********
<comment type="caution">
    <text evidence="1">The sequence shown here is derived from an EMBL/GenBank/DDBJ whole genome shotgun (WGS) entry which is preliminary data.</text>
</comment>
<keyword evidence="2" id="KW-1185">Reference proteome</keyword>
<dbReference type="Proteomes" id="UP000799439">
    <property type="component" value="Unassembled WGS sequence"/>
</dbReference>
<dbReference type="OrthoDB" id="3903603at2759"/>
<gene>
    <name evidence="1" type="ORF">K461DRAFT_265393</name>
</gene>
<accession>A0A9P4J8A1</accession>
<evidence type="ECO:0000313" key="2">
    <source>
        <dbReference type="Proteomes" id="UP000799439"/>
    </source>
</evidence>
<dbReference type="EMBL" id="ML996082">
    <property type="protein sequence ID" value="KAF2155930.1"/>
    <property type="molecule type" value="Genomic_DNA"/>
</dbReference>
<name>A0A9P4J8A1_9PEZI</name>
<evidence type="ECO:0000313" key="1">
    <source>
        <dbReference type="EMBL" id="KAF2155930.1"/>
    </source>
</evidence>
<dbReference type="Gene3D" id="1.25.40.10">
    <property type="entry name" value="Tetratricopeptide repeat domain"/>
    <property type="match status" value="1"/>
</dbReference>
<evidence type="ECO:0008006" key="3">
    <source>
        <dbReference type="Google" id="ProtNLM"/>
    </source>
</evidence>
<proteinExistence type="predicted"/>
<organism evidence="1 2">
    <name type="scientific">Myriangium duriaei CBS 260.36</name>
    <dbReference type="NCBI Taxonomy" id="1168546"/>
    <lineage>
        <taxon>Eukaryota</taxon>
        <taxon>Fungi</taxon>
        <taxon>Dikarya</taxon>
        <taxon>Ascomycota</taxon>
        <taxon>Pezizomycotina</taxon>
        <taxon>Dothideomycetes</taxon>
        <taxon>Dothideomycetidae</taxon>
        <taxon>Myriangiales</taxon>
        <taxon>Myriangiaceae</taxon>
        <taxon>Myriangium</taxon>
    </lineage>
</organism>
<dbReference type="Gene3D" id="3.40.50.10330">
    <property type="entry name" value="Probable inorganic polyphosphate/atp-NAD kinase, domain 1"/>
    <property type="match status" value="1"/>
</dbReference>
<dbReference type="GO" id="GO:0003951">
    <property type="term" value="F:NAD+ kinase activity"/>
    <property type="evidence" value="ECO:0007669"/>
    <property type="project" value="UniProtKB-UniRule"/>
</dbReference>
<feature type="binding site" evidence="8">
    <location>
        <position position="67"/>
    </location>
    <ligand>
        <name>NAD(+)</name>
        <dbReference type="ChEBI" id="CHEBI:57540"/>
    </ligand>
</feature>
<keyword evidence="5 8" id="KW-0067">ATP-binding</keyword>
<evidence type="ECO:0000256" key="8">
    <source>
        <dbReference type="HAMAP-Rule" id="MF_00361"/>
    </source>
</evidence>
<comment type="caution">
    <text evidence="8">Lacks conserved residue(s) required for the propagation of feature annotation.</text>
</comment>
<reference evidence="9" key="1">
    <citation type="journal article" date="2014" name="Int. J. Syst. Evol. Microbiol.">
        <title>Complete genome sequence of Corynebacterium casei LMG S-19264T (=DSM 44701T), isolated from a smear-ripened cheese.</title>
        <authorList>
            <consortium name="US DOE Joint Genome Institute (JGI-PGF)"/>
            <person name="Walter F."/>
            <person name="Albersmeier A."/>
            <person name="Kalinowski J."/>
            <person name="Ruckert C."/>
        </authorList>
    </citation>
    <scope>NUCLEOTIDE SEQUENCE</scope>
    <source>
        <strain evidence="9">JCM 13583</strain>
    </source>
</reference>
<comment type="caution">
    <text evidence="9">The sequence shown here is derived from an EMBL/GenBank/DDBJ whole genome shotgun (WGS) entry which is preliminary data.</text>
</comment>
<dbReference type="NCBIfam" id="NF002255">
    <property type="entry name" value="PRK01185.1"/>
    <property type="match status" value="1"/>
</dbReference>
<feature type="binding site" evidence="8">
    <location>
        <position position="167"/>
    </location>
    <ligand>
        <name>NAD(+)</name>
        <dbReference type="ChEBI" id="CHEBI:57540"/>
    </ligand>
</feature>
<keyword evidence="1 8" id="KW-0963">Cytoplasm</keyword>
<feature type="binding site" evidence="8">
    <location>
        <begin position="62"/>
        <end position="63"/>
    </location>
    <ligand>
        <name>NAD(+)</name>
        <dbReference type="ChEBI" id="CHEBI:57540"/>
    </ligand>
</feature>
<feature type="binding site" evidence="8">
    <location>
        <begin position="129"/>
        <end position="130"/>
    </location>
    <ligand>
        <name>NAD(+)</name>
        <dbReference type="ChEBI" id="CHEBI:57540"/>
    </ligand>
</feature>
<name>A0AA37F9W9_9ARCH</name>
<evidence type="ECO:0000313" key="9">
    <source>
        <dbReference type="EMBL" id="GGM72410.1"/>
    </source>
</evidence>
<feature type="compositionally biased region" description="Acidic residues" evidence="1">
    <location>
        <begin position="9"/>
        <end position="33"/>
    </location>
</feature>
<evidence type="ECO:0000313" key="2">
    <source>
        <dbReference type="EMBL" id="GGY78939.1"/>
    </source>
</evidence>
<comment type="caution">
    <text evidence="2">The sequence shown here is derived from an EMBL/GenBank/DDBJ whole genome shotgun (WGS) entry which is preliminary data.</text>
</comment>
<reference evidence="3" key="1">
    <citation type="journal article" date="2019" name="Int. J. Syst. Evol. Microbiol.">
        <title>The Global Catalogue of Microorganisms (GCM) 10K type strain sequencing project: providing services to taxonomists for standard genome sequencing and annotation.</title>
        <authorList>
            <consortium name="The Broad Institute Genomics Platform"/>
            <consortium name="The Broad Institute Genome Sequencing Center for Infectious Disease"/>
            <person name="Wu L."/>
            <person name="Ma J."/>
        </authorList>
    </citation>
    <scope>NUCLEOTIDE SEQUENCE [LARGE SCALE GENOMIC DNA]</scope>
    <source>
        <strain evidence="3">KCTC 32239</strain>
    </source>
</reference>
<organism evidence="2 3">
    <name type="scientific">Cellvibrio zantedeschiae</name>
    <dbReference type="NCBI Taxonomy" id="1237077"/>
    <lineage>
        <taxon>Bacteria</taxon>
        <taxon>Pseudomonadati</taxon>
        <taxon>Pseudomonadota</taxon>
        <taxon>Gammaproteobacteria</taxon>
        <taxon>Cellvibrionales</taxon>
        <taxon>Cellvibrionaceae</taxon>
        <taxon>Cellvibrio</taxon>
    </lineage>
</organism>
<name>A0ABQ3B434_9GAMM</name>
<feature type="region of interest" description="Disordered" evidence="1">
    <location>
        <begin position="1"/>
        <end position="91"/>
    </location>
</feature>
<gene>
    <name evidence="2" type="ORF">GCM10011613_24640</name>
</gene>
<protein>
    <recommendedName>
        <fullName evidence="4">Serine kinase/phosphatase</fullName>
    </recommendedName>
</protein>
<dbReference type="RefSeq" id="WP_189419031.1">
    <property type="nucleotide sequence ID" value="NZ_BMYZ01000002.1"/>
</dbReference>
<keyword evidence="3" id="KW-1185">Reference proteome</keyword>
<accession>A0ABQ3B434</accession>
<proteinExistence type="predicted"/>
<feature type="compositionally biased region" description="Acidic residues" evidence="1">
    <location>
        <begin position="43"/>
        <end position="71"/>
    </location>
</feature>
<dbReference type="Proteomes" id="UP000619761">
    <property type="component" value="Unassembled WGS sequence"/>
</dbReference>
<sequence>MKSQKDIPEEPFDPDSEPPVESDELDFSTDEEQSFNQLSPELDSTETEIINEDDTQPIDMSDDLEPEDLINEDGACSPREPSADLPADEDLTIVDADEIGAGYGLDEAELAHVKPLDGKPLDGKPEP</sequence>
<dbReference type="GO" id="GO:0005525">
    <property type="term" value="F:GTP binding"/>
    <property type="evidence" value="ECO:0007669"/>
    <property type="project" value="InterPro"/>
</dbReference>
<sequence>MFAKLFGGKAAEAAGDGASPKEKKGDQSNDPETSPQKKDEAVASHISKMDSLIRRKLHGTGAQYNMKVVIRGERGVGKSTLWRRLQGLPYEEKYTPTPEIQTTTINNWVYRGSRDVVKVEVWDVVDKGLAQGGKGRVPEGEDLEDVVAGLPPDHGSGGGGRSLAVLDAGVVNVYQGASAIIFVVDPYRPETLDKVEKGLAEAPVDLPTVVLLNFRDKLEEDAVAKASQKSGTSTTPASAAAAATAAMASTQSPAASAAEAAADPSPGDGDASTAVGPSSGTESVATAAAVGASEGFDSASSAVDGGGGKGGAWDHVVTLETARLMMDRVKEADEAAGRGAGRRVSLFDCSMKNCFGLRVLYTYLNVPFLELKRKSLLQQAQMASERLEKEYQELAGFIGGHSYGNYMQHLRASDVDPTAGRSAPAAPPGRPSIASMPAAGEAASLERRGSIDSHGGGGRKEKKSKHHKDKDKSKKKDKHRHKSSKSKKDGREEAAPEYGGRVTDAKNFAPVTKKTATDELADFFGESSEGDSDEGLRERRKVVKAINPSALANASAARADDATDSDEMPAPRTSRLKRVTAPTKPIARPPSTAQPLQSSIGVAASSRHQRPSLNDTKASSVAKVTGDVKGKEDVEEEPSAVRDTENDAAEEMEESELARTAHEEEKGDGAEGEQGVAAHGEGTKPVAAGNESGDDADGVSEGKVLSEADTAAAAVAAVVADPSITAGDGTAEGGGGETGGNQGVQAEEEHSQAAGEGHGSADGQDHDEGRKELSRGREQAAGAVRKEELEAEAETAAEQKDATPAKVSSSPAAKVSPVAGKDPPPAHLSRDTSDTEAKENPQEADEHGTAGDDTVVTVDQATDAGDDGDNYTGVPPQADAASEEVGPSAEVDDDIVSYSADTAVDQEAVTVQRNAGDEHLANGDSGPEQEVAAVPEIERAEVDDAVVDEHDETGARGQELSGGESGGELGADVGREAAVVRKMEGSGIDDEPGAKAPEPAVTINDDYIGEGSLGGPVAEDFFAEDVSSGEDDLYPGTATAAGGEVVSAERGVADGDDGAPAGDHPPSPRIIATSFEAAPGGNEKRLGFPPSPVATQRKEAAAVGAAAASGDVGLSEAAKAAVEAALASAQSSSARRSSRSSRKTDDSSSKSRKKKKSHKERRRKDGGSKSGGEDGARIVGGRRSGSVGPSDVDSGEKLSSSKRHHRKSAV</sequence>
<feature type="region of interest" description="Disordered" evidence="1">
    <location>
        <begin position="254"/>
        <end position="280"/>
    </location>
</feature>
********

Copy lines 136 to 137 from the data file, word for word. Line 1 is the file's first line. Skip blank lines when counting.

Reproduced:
    <source>
        <dbReference type="EMBL" id="GGM72410.1"/>